Call comes with Prime Minister Abiy Ahmed allegedly on the front lines and men flocking to join army.
The Secretary-General of the United Nations, Antonio Guterres, called for an immediate end to the fighting in Ethiopia, as the United States warned that there was “no military solution” to the African nation’s civil war.
The calls came when Ethiopian media reported that Abiy Ahmed, the country’s prime minister and Nobel Peace Prize winner, was at the forefront and “giving leadership off the battlefield” amid an escalating year-long crisis. High-profile Ethiopian athletes, including Olympic gold medalist and national hero Haile Gebrselassie, MPs, party and regional leaders have also vowed to join Ethiopian forces fighting rebels from the northernmost Tigray region, with men in Addis Ababa also joined.
Guterres spoke in Colombia and called for an “unconditional and immediate ceasefire”.
The war broke out in November 2020 in the country’s Tigray region between Ethiopian federal troops and the Tigray People’s Liberation Front (TPLF). In July, the conflict spread to two neighboring regions in northern Ethiopia, and the rebels marched on the capital, Addis Ababa.
Haile, now 48 and retired, said he felt compelled to join because Ethiopia’s existence was threatened.
“What would you do if the existence of a country was at stake? You just put everything down, “he told Reuters news agency. “Ai, nothing will bind you. I am sorry!”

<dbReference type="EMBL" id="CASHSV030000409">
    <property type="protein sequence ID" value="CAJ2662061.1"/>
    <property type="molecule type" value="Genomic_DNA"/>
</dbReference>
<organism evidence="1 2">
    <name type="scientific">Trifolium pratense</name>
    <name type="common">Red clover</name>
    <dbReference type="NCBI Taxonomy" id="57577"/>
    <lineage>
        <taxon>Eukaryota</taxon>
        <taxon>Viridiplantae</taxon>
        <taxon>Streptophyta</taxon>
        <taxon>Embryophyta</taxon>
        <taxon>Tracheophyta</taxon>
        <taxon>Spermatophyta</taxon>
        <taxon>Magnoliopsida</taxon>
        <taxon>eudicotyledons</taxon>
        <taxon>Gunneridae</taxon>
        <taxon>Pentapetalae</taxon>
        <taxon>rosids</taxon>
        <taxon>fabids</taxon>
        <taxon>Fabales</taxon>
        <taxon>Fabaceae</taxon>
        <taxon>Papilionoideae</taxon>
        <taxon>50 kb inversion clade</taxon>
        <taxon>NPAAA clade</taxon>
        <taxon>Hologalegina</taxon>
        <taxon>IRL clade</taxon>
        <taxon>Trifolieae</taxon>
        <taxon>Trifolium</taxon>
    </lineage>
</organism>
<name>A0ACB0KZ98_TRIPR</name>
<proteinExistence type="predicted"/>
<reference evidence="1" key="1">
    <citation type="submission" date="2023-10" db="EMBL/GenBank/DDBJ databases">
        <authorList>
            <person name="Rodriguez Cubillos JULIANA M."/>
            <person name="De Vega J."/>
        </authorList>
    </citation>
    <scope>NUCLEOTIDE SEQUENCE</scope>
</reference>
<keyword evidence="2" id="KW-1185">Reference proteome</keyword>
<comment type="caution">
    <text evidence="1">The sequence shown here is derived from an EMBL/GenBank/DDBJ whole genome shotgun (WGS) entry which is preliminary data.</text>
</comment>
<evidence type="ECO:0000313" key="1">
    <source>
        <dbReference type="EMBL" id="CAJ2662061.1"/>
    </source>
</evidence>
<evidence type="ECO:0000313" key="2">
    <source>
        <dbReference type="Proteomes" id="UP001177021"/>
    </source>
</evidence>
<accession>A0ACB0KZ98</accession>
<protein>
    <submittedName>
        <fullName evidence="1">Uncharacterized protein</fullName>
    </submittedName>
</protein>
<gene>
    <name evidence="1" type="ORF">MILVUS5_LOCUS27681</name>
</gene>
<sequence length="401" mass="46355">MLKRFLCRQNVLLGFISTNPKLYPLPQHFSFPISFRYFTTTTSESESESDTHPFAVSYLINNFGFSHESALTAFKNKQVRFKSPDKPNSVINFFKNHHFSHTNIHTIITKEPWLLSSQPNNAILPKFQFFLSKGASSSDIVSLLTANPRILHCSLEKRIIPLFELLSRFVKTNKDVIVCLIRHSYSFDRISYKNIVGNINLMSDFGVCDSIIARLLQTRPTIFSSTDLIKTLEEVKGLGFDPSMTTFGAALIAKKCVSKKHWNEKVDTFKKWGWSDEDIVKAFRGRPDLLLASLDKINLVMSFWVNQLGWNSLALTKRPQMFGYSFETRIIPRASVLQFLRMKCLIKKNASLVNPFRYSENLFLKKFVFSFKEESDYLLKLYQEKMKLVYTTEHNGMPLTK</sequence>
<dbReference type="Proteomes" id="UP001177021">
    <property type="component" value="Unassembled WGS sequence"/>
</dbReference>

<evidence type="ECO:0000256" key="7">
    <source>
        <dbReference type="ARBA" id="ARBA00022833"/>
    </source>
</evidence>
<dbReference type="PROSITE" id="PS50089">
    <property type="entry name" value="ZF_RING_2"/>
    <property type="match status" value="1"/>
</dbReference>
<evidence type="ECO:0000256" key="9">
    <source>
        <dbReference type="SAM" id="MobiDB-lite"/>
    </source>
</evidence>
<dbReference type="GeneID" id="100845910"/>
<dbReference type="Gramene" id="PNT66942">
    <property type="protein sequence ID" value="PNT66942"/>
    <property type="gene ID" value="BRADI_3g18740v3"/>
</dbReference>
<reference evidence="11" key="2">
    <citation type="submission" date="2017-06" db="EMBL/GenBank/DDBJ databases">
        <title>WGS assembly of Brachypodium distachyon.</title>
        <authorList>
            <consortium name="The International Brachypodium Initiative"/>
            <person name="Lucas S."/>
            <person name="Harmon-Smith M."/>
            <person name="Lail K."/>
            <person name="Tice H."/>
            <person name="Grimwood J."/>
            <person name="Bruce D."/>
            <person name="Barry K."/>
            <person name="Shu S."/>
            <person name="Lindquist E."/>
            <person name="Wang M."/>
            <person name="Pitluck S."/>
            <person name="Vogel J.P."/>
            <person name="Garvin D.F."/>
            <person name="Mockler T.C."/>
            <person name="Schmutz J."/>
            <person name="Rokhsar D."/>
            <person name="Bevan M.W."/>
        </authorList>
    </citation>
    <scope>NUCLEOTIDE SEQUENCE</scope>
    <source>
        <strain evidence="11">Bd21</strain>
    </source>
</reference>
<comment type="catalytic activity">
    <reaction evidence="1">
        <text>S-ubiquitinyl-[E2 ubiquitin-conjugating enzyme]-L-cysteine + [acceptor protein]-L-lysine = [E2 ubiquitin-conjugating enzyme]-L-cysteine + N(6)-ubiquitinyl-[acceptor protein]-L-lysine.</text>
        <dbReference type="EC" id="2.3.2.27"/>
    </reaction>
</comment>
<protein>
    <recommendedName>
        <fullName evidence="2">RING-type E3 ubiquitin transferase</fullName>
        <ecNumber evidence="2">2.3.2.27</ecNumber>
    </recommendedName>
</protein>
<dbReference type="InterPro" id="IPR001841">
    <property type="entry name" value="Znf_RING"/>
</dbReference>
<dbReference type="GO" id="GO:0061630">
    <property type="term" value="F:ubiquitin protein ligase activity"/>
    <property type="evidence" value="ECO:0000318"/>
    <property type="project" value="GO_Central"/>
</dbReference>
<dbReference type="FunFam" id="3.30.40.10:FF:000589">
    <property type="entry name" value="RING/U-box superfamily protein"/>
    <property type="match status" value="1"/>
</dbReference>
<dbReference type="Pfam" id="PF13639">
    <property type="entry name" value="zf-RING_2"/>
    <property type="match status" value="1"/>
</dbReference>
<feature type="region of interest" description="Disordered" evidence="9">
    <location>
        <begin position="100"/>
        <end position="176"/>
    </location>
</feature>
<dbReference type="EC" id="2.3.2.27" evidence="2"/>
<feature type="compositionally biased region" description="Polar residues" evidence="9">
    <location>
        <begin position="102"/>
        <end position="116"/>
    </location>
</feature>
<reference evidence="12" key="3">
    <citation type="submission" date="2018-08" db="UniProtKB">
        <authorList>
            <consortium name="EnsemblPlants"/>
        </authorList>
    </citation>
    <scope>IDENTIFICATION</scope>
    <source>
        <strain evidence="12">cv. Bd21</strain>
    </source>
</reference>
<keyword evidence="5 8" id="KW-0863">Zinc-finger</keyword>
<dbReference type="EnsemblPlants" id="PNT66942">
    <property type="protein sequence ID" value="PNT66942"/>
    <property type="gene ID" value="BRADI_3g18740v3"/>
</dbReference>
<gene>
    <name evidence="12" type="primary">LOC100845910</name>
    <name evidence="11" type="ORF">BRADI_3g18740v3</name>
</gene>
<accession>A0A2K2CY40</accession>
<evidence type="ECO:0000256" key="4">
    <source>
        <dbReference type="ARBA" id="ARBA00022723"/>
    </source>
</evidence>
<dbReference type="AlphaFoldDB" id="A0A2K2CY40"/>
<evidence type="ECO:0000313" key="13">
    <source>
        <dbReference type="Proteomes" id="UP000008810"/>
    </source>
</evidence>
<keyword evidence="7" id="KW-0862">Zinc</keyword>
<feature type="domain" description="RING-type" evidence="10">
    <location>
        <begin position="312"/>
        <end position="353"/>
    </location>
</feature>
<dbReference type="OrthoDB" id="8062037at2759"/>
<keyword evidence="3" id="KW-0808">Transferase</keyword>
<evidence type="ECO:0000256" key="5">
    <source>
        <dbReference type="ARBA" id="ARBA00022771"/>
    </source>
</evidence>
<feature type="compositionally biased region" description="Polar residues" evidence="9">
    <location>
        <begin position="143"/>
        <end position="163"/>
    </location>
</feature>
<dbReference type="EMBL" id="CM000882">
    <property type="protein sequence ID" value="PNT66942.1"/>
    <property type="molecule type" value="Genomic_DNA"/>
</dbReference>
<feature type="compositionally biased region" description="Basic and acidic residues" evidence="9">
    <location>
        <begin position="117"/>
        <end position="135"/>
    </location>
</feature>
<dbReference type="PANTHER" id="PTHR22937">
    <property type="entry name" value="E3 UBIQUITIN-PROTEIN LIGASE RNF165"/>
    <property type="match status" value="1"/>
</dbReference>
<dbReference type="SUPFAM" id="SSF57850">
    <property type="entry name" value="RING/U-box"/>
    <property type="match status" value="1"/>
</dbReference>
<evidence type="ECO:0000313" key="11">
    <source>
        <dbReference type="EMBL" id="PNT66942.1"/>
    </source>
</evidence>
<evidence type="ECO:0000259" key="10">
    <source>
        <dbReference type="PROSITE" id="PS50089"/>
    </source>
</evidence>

“There is no military solution to the conflict in Ethiopia,” a State Department spokesman said in a statement, emphasizing that diplomacy is the “first, last and only option”.
The statement added that all parties “must refrain from provocative and belligerent rhetoric, to exercise self-control, to respect human rights, to allow humanitarian access and to protect civilians”.
Thousands have died since the conflict began with more than two million forced out of their homes and 400,000 people in Tigray facing starvation.
Washington’s remarks come a day after the US Special Envoy for the Horn of Africa reported “emerging progress” towards a diplomatic settlement between the government and Tigrayan rebels, but warned that it was at risk of being blacked out. to be caused by “alarming developments” on the ground.
The envoy, Jeffrey Feltman, had just returned from Addis Ababa where he had made an attempt to bring about a ceasefire.
It was not clear exactly where Abiy was deployed, and state media did not broadcast images of him in the field.